A guide to maximising cash rebates from credit cards

What makes you decide on using a credit card over another? it’s the benefits you get out of the card right? Don’t know about you, but the one thing I want from a credit card is cash rebate. Fanciful marketing does nothing to move me and i believe this is also true for most people. I’m sure banks noticed that, as there are now more cards that give you high cash rebate (>0.5%) than ever before. So the next question is, which credit cards give you the most cash rebate?

Before I continue, standard disclaimer: I am in no way affiliated to any company mentioned in this article and opinions expressed are solely my own. The accuracy of the content below is subject to change and is on a best effort basis. Alright, let’s get straight to the point – i use Bank of China’s (BOC) Shop!, Standard Chartered’s (SCB) Manhattan, Maybank’s Family and Friends and POSB’s Everyday cards. I did a search to see what others have to say about the best credit cards with high cash rebate in the market and found a few other popular cards – OCBC’s Frank, Citibank’s SMRT, Standard Chartered’s SingPost and UOB’s One. There is also another recently introduced card that looks promising – ANZ Optimum. Now, that’s 9 credit cards to compare and consider. (Update 28 Jan 2016: please see my survey of Singapore credit cards for a more updated review on the best credit cards)

These cards can be divided into two general groups – blanket (all spending count towards the high cash rebate) and category specific (only one or two categories of spending, such as online purchases, groceries, dining etc. give you the high cash rebate). The SCB Manhattan and UOB One fall under the ‘blanket’ group. Here’s how they compare:

SCB Manhattan

Maximum rebate of $200 per quarter
3% rebate provided you spend more than $3000 in a single month, otherwise 1% for above $1000 spend and 0.5% for above $500
Cash rebates also awarded on payment of recurring charges (e.g. insurance installment)
Pros: $200 per quarter is the highest rebate amount available in the market
Cons: Only useful when you know you are going to spend above $3000 (up to $6667) in a particular month to earn the 3% rebate, otherwise getting 1% or 0.5% rebate is not attractive


Maximum rebate of $150 per quarter
3.33% rebate. Either $150, $80 or $30 rebate provided you spend $1500, $800 or $300 respectively per month for 3 months consecutively
Minimum 3 transactions per month
Cash rebates also awarded on payment of recurring charges (e.g. insurance installment)
Additional 2% awarded on foreign currency spending overseas (spending capped at $5000 per year)
Pros: Decent rebates for $300 spending per month which should be easy to hit for most people especially when recurring charges are allowed.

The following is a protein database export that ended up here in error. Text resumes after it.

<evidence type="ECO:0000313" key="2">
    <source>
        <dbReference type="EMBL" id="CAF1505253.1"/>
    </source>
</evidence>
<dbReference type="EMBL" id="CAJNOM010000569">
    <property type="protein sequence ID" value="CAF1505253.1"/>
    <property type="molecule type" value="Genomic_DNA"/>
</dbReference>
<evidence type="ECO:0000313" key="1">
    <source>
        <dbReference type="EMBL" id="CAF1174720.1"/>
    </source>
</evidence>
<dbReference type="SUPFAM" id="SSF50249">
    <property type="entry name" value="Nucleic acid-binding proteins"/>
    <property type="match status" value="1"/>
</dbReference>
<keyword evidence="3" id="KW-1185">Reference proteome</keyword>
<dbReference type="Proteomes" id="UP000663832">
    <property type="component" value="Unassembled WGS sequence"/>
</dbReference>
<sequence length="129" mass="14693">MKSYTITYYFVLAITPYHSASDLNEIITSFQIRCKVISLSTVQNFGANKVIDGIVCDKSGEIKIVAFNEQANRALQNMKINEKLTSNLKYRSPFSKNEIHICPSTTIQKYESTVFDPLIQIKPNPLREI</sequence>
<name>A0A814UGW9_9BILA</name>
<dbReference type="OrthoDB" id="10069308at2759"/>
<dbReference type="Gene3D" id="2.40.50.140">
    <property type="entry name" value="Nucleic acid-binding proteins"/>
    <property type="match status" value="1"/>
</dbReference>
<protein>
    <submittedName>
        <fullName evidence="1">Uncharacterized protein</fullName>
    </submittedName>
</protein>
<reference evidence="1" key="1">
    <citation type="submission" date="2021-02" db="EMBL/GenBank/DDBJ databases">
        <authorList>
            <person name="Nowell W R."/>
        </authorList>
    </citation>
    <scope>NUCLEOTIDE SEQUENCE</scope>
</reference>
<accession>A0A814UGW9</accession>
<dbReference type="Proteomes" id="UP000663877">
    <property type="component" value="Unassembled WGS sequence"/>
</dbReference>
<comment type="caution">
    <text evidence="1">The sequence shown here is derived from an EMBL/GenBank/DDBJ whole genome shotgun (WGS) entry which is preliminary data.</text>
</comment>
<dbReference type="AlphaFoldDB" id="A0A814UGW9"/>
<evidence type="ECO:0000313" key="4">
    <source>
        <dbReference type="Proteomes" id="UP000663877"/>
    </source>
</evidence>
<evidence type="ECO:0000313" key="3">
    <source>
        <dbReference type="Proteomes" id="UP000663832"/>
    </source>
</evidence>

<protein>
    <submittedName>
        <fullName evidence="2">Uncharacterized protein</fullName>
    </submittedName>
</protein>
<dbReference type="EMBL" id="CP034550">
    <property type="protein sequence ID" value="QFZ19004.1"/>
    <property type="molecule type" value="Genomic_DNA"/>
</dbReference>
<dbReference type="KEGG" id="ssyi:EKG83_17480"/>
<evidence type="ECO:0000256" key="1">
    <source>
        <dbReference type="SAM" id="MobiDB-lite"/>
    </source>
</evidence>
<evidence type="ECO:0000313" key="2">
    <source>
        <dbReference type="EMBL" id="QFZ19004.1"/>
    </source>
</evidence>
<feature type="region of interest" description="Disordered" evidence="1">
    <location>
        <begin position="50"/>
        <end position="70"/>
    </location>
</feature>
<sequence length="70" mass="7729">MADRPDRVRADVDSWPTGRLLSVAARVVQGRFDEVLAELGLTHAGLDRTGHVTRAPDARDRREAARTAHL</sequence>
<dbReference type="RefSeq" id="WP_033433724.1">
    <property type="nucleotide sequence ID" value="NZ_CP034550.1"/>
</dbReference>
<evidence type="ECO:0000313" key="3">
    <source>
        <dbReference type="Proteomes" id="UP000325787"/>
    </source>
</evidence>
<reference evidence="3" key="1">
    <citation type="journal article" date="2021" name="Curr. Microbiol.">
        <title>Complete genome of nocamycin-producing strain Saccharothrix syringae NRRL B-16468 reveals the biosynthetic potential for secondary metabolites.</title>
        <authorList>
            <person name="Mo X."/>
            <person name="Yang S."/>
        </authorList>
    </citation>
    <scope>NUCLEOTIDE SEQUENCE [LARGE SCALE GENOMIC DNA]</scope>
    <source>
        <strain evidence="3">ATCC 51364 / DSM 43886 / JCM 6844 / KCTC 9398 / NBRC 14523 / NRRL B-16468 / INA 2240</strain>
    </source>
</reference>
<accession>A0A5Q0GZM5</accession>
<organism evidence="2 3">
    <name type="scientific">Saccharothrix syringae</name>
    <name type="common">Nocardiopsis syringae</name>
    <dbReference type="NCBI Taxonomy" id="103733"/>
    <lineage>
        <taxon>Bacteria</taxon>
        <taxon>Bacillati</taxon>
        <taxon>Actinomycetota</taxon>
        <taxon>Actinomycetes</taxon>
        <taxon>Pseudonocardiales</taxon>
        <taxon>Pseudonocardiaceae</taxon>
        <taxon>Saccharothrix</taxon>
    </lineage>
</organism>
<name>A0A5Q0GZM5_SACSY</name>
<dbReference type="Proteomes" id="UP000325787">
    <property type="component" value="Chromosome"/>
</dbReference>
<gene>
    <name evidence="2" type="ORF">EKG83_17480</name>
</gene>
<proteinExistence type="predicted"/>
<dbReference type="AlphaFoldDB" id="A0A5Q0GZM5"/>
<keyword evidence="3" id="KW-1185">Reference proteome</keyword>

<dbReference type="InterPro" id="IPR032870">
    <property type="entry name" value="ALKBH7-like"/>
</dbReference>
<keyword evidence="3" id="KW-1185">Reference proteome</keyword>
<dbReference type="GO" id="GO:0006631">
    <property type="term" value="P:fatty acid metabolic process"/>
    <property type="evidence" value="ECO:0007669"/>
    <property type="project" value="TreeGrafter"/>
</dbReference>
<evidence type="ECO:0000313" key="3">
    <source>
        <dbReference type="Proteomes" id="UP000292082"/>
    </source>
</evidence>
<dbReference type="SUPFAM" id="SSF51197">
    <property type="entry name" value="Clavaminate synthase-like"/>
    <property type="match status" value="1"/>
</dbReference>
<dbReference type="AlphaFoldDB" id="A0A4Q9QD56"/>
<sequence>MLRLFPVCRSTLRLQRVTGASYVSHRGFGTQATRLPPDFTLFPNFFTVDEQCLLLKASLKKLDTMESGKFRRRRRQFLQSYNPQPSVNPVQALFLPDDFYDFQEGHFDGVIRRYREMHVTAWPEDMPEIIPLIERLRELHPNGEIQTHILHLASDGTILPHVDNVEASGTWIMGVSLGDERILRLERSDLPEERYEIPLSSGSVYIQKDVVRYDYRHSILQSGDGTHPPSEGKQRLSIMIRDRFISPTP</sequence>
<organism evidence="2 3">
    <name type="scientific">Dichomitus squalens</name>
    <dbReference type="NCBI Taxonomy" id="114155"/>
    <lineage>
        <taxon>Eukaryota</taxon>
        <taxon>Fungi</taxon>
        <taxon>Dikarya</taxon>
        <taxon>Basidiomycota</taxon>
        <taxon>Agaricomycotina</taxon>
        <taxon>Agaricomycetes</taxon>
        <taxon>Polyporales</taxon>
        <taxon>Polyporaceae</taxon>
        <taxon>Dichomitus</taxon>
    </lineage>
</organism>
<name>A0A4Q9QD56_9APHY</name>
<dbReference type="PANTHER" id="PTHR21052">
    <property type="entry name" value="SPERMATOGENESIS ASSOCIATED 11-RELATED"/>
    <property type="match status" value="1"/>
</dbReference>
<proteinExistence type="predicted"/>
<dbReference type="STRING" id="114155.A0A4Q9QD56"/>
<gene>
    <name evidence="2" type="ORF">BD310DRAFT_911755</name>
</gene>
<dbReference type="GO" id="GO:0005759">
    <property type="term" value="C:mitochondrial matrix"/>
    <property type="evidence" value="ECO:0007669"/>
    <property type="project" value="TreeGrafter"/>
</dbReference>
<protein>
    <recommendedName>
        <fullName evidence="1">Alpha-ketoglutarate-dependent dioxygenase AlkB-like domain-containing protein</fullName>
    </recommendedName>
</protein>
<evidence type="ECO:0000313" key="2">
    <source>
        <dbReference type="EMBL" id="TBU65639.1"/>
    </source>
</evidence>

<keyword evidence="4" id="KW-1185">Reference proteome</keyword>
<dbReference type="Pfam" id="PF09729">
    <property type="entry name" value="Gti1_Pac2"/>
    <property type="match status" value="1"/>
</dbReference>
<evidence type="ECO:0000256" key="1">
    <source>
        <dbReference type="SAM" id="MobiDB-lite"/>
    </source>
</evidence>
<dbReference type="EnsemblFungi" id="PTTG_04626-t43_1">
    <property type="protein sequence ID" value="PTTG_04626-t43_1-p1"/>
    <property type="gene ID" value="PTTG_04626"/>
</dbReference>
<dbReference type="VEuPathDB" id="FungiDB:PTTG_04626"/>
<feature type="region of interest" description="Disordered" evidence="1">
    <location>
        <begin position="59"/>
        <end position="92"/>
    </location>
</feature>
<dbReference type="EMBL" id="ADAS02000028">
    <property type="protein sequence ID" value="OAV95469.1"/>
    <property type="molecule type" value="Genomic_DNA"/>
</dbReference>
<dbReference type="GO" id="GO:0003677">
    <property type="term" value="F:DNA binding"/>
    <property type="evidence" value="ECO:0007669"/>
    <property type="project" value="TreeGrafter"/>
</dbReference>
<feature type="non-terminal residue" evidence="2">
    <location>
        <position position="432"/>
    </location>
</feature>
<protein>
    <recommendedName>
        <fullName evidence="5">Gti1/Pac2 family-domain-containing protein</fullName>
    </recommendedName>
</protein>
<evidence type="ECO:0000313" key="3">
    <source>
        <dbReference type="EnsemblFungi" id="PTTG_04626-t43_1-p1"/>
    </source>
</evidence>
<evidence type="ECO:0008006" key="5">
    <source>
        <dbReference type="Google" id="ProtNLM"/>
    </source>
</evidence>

Cons: All spending above $300 (or $800 or $1500) does not earn you any further rebate, so you have to switch to using another card once you exceed $300 (or $800 or $1500).

Winner: It depends on how much you spend. UOB One is good for recurring charges while SCB Manhattan is good for the occasional over $3000 spending.

Under the ‘category specific’ group, for online transactions we have

BOC Shop!

Maximum rebate of $50 per month with 5.5% rebate for the first $1000 spent on online transactions or Departmental store transactions, thereafter 1%
Minimum spending of $500 per month required
0.5% rebate for other spend
Pros: No restriction on type of online transaction which makes it easy to hit the $500 minimum spending (e.g. telco bills paid online, HDB parking)
Cons: None

Update 29 July 2016: The cashback associated with online transaction is revoked with effect from 1 Aug 2016.

OCBC Frank

Maximum rebate of $60 per month with 6% rebate on online transactions
Minimum spending of $500 per month required
3% rebate on entertainment spending (5% during weekends)
Also awards 3% rebate (capped at $6) on first two NETS Flashpay Auto Top up transactions
0.3% rebate for other spend
Pros: 0.5% higher rebate compared to BOC Shop! card
Cons: Long list of online transactions that do not earn you rebate, quoted from OCBC Frank’s terms and conditions – (a) Payments made via telephone or mail order; (b) Subscription and recurring payments; (c) Payments to government institutions; (d) Payments to financial institutions (including banks and brokerages); (e) Payments to insurance companies; (f) Utility bill payments; (g) Donations; h) Payment of funds to prepaid accounts and merchants who are categorised as “payment service providers”; (i) Payments to schools, hospitals, professional services providers and payments for parking lots (j) Payments of membership fees to clubs and associations; (k) Payments made via online banking;

SCB SingPost

Maximum rebate of $60 per month with 7% rebate on online transactions